1950s BASKETBALL STAR REMEMBERED: Lowell High’s Joe Ladd was Gaston County’s first 2,000-point boys basketball scorer

By Richard Walker

Before Lowell’s Holbrook High School combined with Gastonia’s Ashley High School in 1970 to form Ashbrook, the fortunes of Lowell basketball were limited to the mid-1950s.

Joe Ladd (33) is pictured with Wake Forest freshman basketball team standouts in the 1955-56 season.

On Wednesday, the person most responsible for the Lions’ greatest basketball success died at 85.

Joe Ladd, a 1955 Lowell High graduate, died with his family by his side.

While Ladd spent most of his life involved in competitive bass fishing, he’s still remembered fondly in Lowell for leading the Lions to its greatest boys basketball success in history.

A school that had seven winning records in 36 seasons of league competition, four regular season league titles and two tournament championships enjoyed an 80-17 record with two regular season titles and both tournament titles during Ladd’s four seasons from 1951-52 to 1954-55.

Ladd led the way by scoring 2,035 career points in his career and later playing at Wake Forest and at Lenoir-Rhyne; When he graduated from Lowell, he was Gaston County’s first 2,000-point career scorer and its all-time leading boys basketball scorer.

“He was 6-foot-6 and a giant back then,” remembers Blair Walker, a 1959 Lowell High graduate whose older brother Jerry Walker was a 1,000-point career scorer and played alongside Ladd. “Those games were the biggest thing in town back in those days. And the rivalry with Stanley was something else.”

Ironically, Blair Walker says, Ladd went to work in Stanley for J.P. Stevens for 31 years – and actually befriending many of the players he had so many contentious games against in the 1950s – while also starring for local recreation basketball teams.

A 2010 Gaston County Sports Hall of Fame inductee, Ladd was born Jan. 11, 1936 in Gastonia to the late John Alexander Ladd and Lillie Dorsey Ladd. He was the brother of the late Mary Ladd Balogh and husband Joe Balogh of Michigan.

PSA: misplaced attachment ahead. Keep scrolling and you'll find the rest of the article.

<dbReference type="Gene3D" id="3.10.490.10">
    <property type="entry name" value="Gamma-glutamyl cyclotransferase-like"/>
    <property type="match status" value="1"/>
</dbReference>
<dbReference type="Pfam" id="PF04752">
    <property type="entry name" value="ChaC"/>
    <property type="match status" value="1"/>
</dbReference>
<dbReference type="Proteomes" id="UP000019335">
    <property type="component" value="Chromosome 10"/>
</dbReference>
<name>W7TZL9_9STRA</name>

Ladd was preceded in death by his wife of 62 years, Carol Wilkinson Ladd. And his survivors include his son and daughter-in-law John Ladd and Leslie Freize Ladd of Gastonia; Granddaughter Whitney Freize of Lowell; Granddaughter Emily Ladd Arizaga and husband Jaime Arizaga Jr. of Virginia; Connee and Randy Rossier of Florida and sons Ryan and Ronnie; and Tara and Noelle Niedermeier of the late Celeste Niedermeier of Michigan.

A receiving of friends will be held Sunday, May 23rd at 2 p.m. at Alexis Baptist Church, followed by a funeral service at 3:30 p.m. with Perry Huffstetler and Zach Kennedy of Alexis Baptist Church officiating. Arrangements are made by Woodlawn Funeral Home in Mount Holly. In lieu of flowers, memorial contributions can be made in his honor to Alexis Baptist Church, where Ladd was a member for 58 years.

Ladd told the Gaston Gazette in 2010 when he was inducted into the Gaston County Sports Hall of Fame that veteran coach J.V. McGinnis (a 1976 Gaston County Sports Hall of Fame inductee) deserved a lot of credit for Lowell’s 1950s basketball success.

“He started the Rex Bantams at the Rex/Ranlo Mills gymnasium,” Ladd said of McGinnis’ local youth basketball program for elementary school aged players in the 1940s. “Guys like Jerry Walker, Harvey Walker, Ted Russell, Bob Russell, Jack Spears, Jack Benoy and myself played for coach McGinnis and, basically, learned the game.”

At Lowell, Ladd played for coach Jerry Rice and he remembered Lions’ games as “must see” events.

Ladd even remembers a famous visitor being told he couldn’t get in because he hadn’t gotten to the gym early enough to get a seat.

“To get a seat, you needed to be here at least an hour before the game started,” Ladd said. Frank McGuire’s veteran University of North Carolina assistant “Buck Freeman flew in to Charlotte to come see me play one time. He got the Stanley gymnasium 15 minutes before the game started – and they turned him away.”

When Ladd won most ounstanding player honors in the 1955 Kiwanis Classic at the old Charlotte Coliseum (now Bojangle’s Arena) in a game matching top high school players from North Carolina against top players from South Carolina, Ladd received offers from 30 schools.

That included Clemson, North Carolina and Wake Forest of the ACC and Tennessee and Vanderbilt of the SEC.

Ladd chose Wake Forest to play for Murray Greason and then-assistant Horace “Bones” McKinney.

In those days, college freshman were ineligible to play for the varsity team so Ladd led the Deacons freshman with 18 points and 12 rebounds per game.

The next season, Ladd was a key reserve for a Wake Forest varsity team that finished 19-9 and lost four times to eventual NCAA champion North Carolina, including a controversial 61-59 ACC tournament semifinal loss in which Wake Forest led late in the game.

Ladd would leave Wake Forest after that season and spent his final two year at Lenoir-Rhyne when he helped the Bears advance to the NAIA national tournament in Kansas City, Mo., in 1959 – the school’s first appearance – and an appearance in the league tournament finals in 1960.